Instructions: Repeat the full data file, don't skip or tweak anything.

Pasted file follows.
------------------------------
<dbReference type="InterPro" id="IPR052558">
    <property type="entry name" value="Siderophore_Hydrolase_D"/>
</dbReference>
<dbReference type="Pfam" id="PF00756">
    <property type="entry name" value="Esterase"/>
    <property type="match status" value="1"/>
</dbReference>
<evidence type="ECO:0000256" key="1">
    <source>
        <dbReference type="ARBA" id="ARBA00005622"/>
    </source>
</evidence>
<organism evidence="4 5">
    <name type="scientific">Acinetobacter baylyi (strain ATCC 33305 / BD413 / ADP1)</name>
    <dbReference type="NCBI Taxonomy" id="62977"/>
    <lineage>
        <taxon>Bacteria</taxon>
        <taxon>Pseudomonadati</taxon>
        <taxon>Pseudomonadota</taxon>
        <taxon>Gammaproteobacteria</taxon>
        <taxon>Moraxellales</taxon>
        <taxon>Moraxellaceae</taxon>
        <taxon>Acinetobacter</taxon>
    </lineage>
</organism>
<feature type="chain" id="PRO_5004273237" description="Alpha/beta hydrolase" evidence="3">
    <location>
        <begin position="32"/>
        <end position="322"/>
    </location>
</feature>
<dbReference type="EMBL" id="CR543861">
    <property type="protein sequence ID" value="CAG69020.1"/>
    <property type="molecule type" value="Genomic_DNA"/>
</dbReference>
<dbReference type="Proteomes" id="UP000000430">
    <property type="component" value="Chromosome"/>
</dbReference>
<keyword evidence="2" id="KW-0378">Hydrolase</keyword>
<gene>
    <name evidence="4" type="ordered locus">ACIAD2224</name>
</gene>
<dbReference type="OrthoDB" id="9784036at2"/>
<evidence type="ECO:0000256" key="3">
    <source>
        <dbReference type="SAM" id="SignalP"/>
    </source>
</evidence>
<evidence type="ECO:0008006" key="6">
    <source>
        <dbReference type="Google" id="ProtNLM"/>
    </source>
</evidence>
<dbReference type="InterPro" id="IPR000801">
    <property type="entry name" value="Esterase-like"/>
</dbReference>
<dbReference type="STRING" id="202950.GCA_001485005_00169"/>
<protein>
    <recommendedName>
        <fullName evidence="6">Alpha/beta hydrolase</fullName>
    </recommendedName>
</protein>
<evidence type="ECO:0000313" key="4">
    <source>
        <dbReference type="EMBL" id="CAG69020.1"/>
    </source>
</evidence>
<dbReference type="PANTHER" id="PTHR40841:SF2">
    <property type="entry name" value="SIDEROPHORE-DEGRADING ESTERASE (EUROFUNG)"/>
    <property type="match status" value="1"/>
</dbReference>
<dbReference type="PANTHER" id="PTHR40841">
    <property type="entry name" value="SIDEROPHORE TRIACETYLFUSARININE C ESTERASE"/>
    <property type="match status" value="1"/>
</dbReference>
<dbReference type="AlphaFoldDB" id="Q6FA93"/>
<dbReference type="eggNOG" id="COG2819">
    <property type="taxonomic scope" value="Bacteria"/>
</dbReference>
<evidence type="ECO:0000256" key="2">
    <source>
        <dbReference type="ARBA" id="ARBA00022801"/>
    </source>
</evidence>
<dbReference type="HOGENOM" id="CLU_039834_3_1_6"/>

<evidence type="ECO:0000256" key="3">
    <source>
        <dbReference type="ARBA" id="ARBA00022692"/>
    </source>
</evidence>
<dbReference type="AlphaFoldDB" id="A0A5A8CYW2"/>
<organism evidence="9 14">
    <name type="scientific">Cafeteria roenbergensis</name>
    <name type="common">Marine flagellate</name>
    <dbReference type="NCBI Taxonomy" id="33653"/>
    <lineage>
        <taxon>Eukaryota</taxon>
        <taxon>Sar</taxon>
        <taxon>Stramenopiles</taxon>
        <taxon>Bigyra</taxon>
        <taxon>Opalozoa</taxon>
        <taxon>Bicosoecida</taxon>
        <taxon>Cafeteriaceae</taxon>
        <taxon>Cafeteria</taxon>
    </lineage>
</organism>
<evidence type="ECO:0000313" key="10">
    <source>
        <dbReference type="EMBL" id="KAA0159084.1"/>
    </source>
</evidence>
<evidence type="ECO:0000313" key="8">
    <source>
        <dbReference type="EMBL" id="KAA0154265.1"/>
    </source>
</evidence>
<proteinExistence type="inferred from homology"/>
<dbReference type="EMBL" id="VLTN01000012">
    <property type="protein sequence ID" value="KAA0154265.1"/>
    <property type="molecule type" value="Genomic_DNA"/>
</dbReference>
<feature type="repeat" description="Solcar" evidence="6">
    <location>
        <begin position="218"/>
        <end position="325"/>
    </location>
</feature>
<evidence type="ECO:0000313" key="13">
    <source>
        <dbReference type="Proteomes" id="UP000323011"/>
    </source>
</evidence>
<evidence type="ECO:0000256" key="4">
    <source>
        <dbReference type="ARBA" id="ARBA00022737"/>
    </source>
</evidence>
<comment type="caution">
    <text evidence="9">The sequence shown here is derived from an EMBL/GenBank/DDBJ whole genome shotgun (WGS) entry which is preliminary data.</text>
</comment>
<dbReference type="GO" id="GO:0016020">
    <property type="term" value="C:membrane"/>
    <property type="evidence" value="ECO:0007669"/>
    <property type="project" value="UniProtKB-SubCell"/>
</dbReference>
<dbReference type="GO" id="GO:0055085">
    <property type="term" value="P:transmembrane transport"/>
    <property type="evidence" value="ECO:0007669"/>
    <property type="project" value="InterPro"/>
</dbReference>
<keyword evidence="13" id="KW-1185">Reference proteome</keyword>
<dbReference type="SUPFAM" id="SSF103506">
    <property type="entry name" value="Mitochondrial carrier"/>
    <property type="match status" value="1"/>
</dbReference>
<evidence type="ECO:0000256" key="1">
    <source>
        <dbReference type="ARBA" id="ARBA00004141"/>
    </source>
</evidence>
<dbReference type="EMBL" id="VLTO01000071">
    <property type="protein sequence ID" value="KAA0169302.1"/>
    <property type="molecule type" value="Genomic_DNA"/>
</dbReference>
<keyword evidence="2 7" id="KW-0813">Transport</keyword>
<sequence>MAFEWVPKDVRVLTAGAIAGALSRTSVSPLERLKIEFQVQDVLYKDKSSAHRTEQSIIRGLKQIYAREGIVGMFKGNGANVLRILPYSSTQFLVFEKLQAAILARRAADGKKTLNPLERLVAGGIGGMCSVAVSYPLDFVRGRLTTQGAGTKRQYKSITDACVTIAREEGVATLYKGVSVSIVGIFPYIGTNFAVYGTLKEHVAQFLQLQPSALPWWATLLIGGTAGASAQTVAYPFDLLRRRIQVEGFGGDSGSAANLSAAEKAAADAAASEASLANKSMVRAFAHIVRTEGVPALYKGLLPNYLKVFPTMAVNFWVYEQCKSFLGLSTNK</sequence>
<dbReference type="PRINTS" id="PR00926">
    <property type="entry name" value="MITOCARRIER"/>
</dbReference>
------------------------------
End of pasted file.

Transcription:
<dbReference type="InterPro" id="IPR052558">
    <property type="entry name" value="Siderophore_Hydrolase_D"/>
</dbReference>
<dbReference type="Pfam" id="PF00756">
    <property type="entry name" value="Esterase"/>
    <property type="match status" value="1"/>
</dbReference>
<evidence type="ECO:0000256" key="1">
    <source>
        <dbReference type="ARBA" id="ARBA00005622"/>
    </source>
</evidence>
<organism evidence="4 5">
    <name type="scientific">Acinetobacter baylyi (strain ATCC 33305 / BD413 / ADP1)</name>
    <dbReference type="NCBI Taxonomy" id="62977"/>
    <lineage>
        <taxon>Bacteria</taxon>
        <taxon>Pseudomonadati</taxon>
        <taxon>Pseudomonadota</taxon>
        <taxon>Gammaproteobacteria</taxon>
        <taxon>Moraxellales</taxon>
        <taxon>Moraxellaceae</taxon>
        <taxon>Acinetobacter</taxon>
    </lineage>
</organism>
<feature type="chain" id="PRO_5004273237" description="Alpha/beta hydrolase" evidence="3">
    <location>
        <begin position="32"/>
        <end position="322"/>
    </location>
</feature>
<dbReference type="EMBL" id="CR543861">
    <property type="protein sequence ID" value="CAG69020.1"/>
    <property type="molecule type" value="Genomic_DNA"/>
</dbReference>
<dbReference type="Proteomes" id="UP000000430">
    <property type="component" value="Chromosome"/>
</dbReference>
<keyword evidence="2" id="KW-0378">Hydrolase</keyword>
<gene>
    <name evidence="4" type="ordered locus">ACIAD2224</name>
</gene>
<dbReference type="OrthoDB" id="9784036at2"/>
<evidence type="ECO:0000256" key="3">
    <source>
        <dbReference type="SAM" id="SignalP"/>
    </source>
</evidence>
<evidence type="ECO:0008006" key="6">
    <source>
        <dbReference type="Google" id="ProtNLM"/>
    </source>
</evidence>
<dbReference type="InterPro" id="IPR000801">
    <property type="entry name" value="Esterase-like"/>
</dbReference>
<dbReference type="STRING" id="202950.GCA_001485005_00169"/>
<protein>
    <recommendedName>
        <fullName evidence="6">Alpha/beta hydrolase</fullName>
    </recommendedName>
</protein>
<evidence type="ECO:0000313" key="4">
    <source>
        <dbReference type="EMBL" id="CAG69020.1"/>
    </source>
</evidence>
<dbReference type="PANTHER" id="PTHR40841:SF2">
    <property type="entry name" value="SIDEROPHORE-DEGRADING ESTERASE (EUROFUNG)"/>
    <property type="match status" value="1"/>
</dbReference>
<dbReference type="PANTHER" id="PTHR40841">
    <property type="entry name" value="SIDEROPHORE TRIACETYLFUSARININE C ESTERASE"/>
    <property type="match status" value="1"/>
</dbReference>
<dbReference type="AlphaFoldDB" id="Q6FA93"/>
<dbReference type="eggNOG" id="COG2819">
    <property type="taxonomic scope" value="Bacteria"/>
</dbReference>
<evidence type="ECO:0000256" key="2">
    <source>
        <dbReference type="ARBA" id="ARBA00022801"/>
    </source>
</evidence>
<dbReference type="HOGENOM" id="CLU_039834_3_1_6"/>

<evidence type="ECO:0000256" key="3">
    <source>
        <dbReference type="ARBA" id="ARBA00022692"/>
    </source>
</evidence>
<dbReference type="AlphaFoldDB" id="A0A5A8CYW2"/>
<organism evidence="9 14">
    <name type="scientific">Cafeteria roenbergensis</name>
    <name type="common">Marine flagellate</name>
    <dbReference type="NCBI Taxonomy" id="33653"/>
    <lineage>
        <taxon>Eukaryota</taxon>
        <taxon>Sar</taxon>
        <taxon>Stramenopiles</taxon>
        <taxon>Bigyra</taxon>
        <taxon>Opalozoa</taxon>
        <taxon>Bicosoecida</taxon>
        <taxon>Cafeteriaceae</taxon>
        <taxon>Cafeteria</taxon>
    </lineage>
</organism>
<evidence type="ECO:0000313" key="10">
    <source>
        <dbReference type="EMBL" id="KAA0159084.1"/>
    </source>
</evidence>
<evidence type="ECO:0000313" key="8">
    <source>
        <dbReference type="EMBL" id="KAA0154265.1"/>
    </source>
</evidence>
<proteinExistence type="inferred from homology"/>
<dbReference type="EMBL" id="VLTN01000012">
    <property type="protein sequence ID" value="KAA0154265.1"/>
    <property type="molecule type" value="Genomic_DNA"/>
</dbReference>
<feature type="repeat" description="Solcar" evidence="6">
    <location>
        <begin position="218"/>
        <end position="325"/>
    </location>
</feature>
<evidence type="ECO:0000313" key="13">
    <source>
        <dbReference type="Proteomes" id="UP000323011"/>
    </source>
</evidence>
<evidence type="ECO:0000256" key="4">
    <source>
        <dbReference type="ARBA" id="ARBA00022737"/>
    </source>
</evidence>
<comment type="caution">
    <text evidence="9">The sequence shown here is derived from an EMBL/GenBank/DDBJ whole genome shotgun (WGS) entry which is preliminary data.</text>
</comment>
<dbReference type="GO" id="GO:0016020">
    <property type="term" value="C:membrane"/>
    <property type="evidence" value="ECO:0007669"/>
    <property type="project" value="UniProtKB-SubCell"/>
</dbReference>
<dbReference type="GO" id="GO:0055085">
    <property type="term" value="P:transmembrane transport"/>
    <property type="evidence" value="ECO:0007669"/>
    <property type="project" value="InterPro"/>
</dbReference>
<keyword evidence="13" id="KW-1185">Reference proteome</keyword>
<dbReference type="SUPFAM" id="SSF103506">
    <property type="entry name" value="Mitochondrial carrier"/>
    <property type="match status" value="1"/>
</dbReference>
<evidence type="ECO:0000256" key="1">
    <source>
        <dbReference type="ARBA" id="ARBA00004141"/>
    </source>
</evidence>
<dbReference type="EMBL" id="VLTO01000071">
    <property type="protein sequence ID" value="KAA0169302.1"/>
    <property type="molecule type" value="Genomic_DNA"/>
</dbReference>
<keyword evidence="2 7" id="KW-0813">Transport</keyword>
<sequence>MAFEWVPKDVRVLTAGAIAGALSRTSVSPLERLKIEFQVQDVLYKDKSSAHRTEQSIIRGLKQIYAREGIVGMFKGNGANVLRILPYSSTQFLVFEKLQAAILARRAADGKKTLNPLERLVAGGIGGMCSVAVSYPLDFVRGRLTTQGAGTKRQYKSITDACVTIAREEGVATLYKGVSVSIVGIFPYIGTNFAVYGTLKEHVAQFLQLQPSALPWWATLLIGGTAGASAQTVAYPFDLLRRRIQVEGFGGDSGSAANLSAAEKAAADAAASEASLANKSMVRAFAHIVRTEGVPALYKGLLPNYLKVFPTMAVNFWVYEQCKSFLGLSTNK</sequence>
<dbReference type="PRINTS" id="PR00926">
    <property type="entry name" value="MITOCARRIER"/>
</dbReference>